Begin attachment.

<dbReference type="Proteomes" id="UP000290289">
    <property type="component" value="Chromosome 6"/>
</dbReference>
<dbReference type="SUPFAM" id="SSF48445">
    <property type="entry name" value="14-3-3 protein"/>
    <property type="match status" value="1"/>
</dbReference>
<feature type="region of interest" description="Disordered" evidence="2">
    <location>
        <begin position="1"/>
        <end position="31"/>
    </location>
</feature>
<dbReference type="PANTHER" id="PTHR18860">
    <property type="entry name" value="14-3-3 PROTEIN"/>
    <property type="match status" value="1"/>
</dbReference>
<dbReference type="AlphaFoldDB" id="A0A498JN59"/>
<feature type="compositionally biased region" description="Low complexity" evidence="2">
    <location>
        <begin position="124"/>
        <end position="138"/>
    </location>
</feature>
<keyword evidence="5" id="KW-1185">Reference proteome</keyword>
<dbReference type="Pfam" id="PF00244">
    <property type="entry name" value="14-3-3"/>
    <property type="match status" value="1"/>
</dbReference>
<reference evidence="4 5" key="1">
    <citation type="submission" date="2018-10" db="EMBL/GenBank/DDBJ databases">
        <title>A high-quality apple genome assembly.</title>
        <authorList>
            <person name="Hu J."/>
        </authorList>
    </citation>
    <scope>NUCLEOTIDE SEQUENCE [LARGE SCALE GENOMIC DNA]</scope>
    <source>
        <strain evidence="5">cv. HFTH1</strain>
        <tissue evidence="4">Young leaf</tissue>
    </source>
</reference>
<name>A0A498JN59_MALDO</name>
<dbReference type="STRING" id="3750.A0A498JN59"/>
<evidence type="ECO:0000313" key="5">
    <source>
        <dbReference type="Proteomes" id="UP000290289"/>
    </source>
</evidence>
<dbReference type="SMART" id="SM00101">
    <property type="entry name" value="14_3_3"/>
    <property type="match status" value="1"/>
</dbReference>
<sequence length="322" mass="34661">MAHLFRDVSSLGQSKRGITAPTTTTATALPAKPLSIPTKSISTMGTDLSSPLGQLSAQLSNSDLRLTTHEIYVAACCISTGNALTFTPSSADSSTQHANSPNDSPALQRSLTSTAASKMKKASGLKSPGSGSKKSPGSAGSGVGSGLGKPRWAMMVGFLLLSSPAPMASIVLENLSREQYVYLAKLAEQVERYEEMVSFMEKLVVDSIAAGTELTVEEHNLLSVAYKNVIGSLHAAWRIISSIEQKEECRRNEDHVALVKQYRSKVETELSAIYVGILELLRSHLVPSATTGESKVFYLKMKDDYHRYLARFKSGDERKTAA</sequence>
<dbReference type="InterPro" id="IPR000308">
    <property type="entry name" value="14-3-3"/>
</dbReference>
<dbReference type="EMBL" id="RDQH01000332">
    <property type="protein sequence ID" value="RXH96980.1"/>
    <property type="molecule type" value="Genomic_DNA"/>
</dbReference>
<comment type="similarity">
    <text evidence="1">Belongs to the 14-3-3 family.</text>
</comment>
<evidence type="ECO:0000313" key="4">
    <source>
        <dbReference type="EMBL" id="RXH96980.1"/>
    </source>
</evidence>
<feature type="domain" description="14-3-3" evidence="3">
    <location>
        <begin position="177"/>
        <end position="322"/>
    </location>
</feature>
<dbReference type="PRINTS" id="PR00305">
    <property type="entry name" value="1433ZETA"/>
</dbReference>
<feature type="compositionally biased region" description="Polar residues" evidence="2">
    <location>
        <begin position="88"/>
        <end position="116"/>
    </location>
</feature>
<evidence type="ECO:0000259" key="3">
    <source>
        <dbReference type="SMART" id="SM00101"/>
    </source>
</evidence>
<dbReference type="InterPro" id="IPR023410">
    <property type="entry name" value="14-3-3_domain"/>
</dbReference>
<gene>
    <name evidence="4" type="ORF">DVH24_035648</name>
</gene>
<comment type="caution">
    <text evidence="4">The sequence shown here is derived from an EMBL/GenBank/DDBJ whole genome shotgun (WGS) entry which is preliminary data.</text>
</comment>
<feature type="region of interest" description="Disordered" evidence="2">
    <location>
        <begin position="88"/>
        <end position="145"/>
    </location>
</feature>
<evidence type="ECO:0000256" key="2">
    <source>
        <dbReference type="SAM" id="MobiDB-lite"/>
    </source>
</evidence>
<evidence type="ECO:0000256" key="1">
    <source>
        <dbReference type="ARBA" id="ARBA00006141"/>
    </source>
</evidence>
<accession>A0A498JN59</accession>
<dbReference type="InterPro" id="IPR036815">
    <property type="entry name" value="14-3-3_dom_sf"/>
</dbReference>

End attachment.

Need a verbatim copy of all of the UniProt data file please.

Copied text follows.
<dbReference type="Proteomes" id="UP000290289">
    <property type="component" value="Chromosome 6"/>
</dbReference>
<dbReference type="SUPFAM" id="SSF48445">
    <property type="entry name" value="14-3-3 protein"/>
    <property type="match status" value="1"/>
</dbReference>
<feature type="region of interest" description="Disordered" evidence="2">
    <location>
        <begin position="1"/>
        <end position="31"/>
    </location>
</feature>
<dbReference type="PANTHER" id="PTHR18860">
    <property type="entry name" value="14-3-3 PROTEIN"/>
    <property type="match status" value="1"/>
</dbReference>
<dbReference type="AlphaFoldDB" id="A0A498JN59"/>
<feature type="compositionally biased region" description="Low complexity" evidence="2">
    <location>
        <begin position="124"/>
        <end position="138"/>
    </location>
</feature>
<keyword evidence="5" id="KW-1185">Reference proteome</keyword>
<dbReference type="Pfam" id="PF00244">
    <property type="entry name" value="14-3-3"/>
    <property type="match status" value="1"/>
</dbReference>
<reference evidence="4 5" key="1">
    <citation type="submission" date="2018-10" db="EMBL/GenBank/DDBJ databases">
        <title>A high-quality apple genome assembly.</title>
        <authorList>
            <person name="Hu J."/>
        </authorList>
    </citation>
    <scope>NUCLEOTIDE SEQUENCE [LARGE SCALE GENOMIC DNA]</scope>
    <source>
        <strain evidence="5">cv. HFTH1</strain>
        <tissue evidence="4">Young leaf</tissue>
    </source>
</reference>
<name>A0A498JN59_MALDO</name>
<dbReference type="STRING" id="3750.A0A498JN59"/>
<evidence type="ECO:0000313" key="5">
    <source>
        <dbReference type="Proteomes" id="UP000290289"/>
    </source>
</evidence>
<dbReference type="SMART" id="SM00101">
    <property type="entry name" value="14_3_3"/>
    <property type="match status" value="1"/>
</dbReference>
<sequence length="322" mass="34661">MAHLFRDVSSLGQSKRGITAPTTTTATALPAKPLSIPTKSISTMGTDLSSPLGQLSAQLSNSDLRLTTHEIYVAACCISTGNALTFTPSSADSSTQHANSPNDSPALQRSLTSTAASKMKKASGLKSPGSGSKKSPGSAGSGVGSGLGKPRWAMMVGFLLLSSPAPMASIVLENLSREQYVYLAKLAEQVERYEEMVSFMEKLVVDSIAAGTELTVEEHNLLSVAYKNVIGSLHAAWRIISSIEQKEECRRNEDHVALVKQYRSKVETELSAIYVGILELLRSHLVPSATTGESKVFYLKMKDDYHRYLARFKSGDERKTAA</sequence>
<dbReference type="InterPro" id="IPR000308">
    <property type="entry name" value="14-3-3"/>
</dbReference>
<dbReference type="EMBL" id="RDQH01000332">
    <property type="protein sequence ID" value="RXH96980.1"/>
    <property type="molecule type" value="Genomic_DNA"/>
</dbReference>
<comment type="similarity">
    <text evidence="1">Belongs to the 14-3-3 family.</text>
</comment>
<evidence type="ECO:0000313" key="4">
    <source>
        <dbReference type="EMBL" id="RXH96980.1"/>
    </source>
</evidence>
<feature type="domain" description="14-3-3" evidence="3">
    <location>
        <begin position="177"/>
        <end position="322"/>
    </location>
</feature>
<dbReference type="PRINTS" id="PR00305">
    <property type="entry name" value="1433ZETA"/>
</dbReference>
<feature type="compositionally biased region" description="Polar residues" evidence="2">
    <location>
        <begin position="88"/>
        <end position="116"/>
    </location>
</feature>
<evidence type="ECO:0000259" key="3">
    <source>
        <dbReference type="SMART" id="SM00101"/>
    </source>
</evidence>
<dbReference type="InterPro" id="IPR023410">
    <property type="entry name" value="14-3-3_domain"/>
</dbReference>
<gene>
    <name evidence="4" type="ORF">DVH24_035648</name>
</gene>
<comment type="caution">
    <text evidence="4">The sequence shown here is derived from an EMBL/GenBank/DDBJ whole genome shotgun (WGS) entry which is preliminary data.</text>
</comment>
<feature type="region of interest" description="Disordered" evidence="2">
    <location>
        <begin position="88"/>
        <end position="145"/>
    </location>
</feature>
<evidence type="ECO:0000256" key="2">
    <source>
        <dbReference type="SAM" id="MobiDB-lite"/>
    </source>
</evidence>
<evidence type="ECO:0000256" key="1">
    <source>
        <dbReference type="ARBA" id="ARBA00006141"/>
    </source>
</evidence>
<accession>A0A498JN59</accession>
<dbReference type="InterPro" id="IPR036815">
    <property type="entry name" value="14-3-3_dom_sf"/>
</dbReference>